A “perfect marriage?”


My husband and I have a perfect marriage, except when it comes to our three children. He is harsh and unreasonable, and he calls me incompetent and too laid back. He refuses to attend therapy and will not allow me to go on my own. Do I have any other options?


This is one of the most common situations I encounter in my practice. More often than not, severe disagreements about the children reflect troubled relationships rather than “perfect” marriages.

In a good relationship, there is respect, communication, and compromise. These same traits would be applied not only to a discussion about what car to purchase, but also regarding raising your children. In a respectful marriage, your husband wouldn’t think of you as “incompetent” and you wouldn’t view him as “harsh” and one partner wouldn’t prohibit their spouse from seeking professional help.  There is something seriously wrong in your relationship with your spouse.

Begin attending therapy on your own, as the current situation with your husband is unsustainable. If your marriage is as ideal as you think, his love for you will be stronger than his antipathy towards therapy and he will attend the sessions. If he still refuses, that will confirm a more fundamental problem and necessitate other actions on your part.


One of my neighbors takes in foster kids, and they attend our local school. Now that I have children of my own, I find myself trying to avoid this family and discouraging my two girls from playing with these foster kids. I know that these types of children typically come from bad homes and I don’t want my children being exposed to their problems. Please don’t give me a “politically correct” answer. Don’t you think I’m right?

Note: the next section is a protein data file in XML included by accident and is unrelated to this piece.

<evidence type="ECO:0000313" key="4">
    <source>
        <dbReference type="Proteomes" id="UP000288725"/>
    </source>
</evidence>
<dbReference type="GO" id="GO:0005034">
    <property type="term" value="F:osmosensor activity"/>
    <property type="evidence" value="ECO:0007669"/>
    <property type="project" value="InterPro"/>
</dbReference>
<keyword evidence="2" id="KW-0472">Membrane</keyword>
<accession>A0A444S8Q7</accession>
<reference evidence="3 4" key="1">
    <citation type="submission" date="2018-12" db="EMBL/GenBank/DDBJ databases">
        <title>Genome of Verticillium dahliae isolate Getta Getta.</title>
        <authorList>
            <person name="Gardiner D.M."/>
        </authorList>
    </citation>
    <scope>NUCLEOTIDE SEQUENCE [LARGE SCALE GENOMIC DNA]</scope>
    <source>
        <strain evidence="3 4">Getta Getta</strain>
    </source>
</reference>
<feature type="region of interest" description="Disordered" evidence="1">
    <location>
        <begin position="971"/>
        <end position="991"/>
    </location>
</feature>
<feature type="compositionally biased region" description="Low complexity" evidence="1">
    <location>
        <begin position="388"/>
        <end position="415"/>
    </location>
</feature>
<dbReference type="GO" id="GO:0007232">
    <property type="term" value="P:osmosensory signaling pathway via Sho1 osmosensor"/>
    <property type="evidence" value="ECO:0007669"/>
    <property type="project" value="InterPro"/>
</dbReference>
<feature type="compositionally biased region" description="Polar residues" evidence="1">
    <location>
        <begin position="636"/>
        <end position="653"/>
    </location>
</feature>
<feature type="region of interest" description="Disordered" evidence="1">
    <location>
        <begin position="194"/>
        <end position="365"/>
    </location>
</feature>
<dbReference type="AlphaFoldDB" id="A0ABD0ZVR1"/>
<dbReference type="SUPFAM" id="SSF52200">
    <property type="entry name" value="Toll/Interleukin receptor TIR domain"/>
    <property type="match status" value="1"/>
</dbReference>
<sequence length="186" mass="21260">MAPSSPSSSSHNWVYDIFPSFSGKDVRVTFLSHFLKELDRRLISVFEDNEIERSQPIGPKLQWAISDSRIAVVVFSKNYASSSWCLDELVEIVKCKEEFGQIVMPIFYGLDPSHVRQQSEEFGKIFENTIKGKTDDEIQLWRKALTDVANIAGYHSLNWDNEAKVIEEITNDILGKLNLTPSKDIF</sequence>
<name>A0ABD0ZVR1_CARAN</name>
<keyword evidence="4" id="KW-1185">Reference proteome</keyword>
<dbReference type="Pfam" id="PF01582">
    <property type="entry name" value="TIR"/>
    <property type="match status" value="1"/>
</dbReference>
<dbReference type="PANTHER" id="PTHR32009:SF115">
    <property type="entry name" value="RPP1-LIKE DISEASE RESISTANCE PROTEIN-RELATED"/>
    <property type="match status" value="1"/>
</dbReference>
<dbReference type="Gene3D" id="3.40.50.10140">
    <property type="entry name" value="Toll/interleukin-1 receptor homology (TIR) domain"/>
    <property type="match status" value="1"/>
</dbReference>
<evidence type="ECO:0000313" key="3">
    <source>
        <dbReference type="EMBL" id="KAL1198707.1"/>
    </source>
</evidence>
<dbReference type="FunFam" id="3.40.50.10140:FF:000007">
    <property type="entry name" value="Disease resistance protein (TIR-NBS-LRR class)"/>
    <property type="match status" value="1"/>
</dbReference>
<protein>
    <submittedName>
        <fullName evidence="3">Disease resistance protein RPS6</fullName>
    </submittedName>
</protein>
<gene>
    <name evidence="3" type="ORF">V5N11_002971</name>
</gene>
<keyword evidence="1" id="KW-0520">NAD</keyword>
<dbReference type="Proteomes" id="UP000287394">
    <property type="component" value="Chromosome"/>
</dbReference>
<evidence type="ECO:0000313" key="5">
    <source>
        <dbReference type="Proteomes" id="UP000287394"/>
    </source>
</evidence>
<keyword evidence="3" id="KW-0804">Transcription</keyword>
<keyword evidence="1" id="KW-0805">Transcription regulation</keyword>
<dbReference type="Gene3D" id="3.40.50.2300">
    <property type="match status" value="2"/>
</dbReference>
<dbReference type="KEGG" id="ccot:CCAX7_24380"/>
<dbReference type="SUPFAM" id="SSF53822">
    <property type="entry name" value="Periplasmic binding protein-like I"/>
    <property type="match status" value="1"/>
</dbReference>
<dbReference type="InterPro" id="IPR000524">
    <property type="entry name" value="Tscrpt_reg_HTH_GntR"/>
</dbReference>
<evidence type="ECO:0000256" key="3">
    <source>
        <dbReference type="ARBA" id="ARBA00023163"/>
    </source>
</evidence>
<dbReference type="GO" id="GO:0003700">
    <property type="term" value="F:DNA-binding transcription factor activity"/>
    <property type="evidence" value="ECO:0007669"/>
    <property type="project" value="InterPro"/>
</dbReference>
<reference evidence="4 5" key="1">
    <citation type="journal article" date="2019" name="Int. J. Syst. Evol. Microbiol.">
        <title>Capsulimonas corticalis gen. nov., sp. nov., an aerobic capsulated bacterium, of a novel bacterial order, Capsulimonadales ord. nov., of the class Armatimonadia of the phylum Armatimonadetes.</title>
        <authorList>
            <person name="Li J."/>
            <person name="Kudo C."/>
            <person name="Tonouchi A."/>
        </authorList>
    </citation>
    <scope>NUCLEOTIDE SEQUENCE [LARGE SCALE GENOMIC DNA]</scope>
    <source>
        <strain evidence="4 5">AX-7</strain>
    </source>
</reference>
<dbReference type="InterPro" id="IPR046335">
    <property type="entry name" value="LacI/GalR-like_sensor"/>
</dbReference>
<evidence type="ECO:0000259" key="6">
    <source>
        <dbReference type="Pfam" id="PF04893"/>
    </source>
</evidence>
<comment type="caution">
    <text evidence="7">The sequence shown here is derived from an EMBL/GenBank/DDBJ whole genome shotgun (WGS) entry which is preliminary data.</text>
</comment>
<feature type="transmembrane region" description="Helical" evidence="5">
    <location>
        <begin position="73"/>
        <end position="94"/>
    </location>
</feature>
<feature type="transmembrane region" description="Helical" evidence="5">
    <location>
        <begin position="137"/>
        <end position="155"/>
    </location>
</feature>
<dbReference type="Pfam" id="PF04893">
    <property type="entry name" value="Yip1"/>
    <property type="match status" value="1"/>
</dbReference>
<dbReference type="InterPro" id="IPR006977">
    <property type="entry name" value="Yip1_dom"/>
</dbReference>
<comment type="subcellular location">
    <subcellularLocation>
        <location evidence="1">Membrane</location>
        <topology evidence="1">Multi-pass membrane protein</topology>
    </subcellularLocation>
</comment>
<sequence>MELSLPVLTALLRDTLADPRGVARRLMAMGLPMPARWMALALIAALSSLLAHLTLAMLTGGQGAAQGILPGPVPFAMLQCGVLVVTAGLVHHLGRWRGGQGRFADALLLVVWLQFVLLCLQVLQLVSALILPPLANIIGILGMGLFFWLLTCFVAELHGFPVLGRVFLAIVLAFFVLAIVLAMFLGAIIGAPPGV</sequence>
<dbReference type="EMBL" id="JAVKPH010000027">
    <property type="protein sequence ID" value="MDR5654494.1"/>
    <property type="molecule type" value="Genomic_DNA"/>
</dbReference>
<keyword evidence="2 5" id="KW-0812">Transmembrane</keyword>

As a parent you have a responsibility to protect your children from harmful experiences. This means you should limit what they see on television, control their computer access, and carefully monitor their friendships.  However, decisions about other kids should be based upon the behavior of the foster children, not their background. You should apply the same standards of behavior to all children and not just foster kids.

I’ll readily admit that most foster children come from troubled environments, but what you are doing is terribly wrong. You are making a judgment without any knowledge of a foster child’s actual behavior. Why don’t you encourage your girls to invite one of these kids over to your house so you can get to know them, just as you would with any other child?  This is also a good opportunity to have a discussion with your girls about why some children get placed in foster homes, and the importance of judging people on their behavior, not on their looks or family background.


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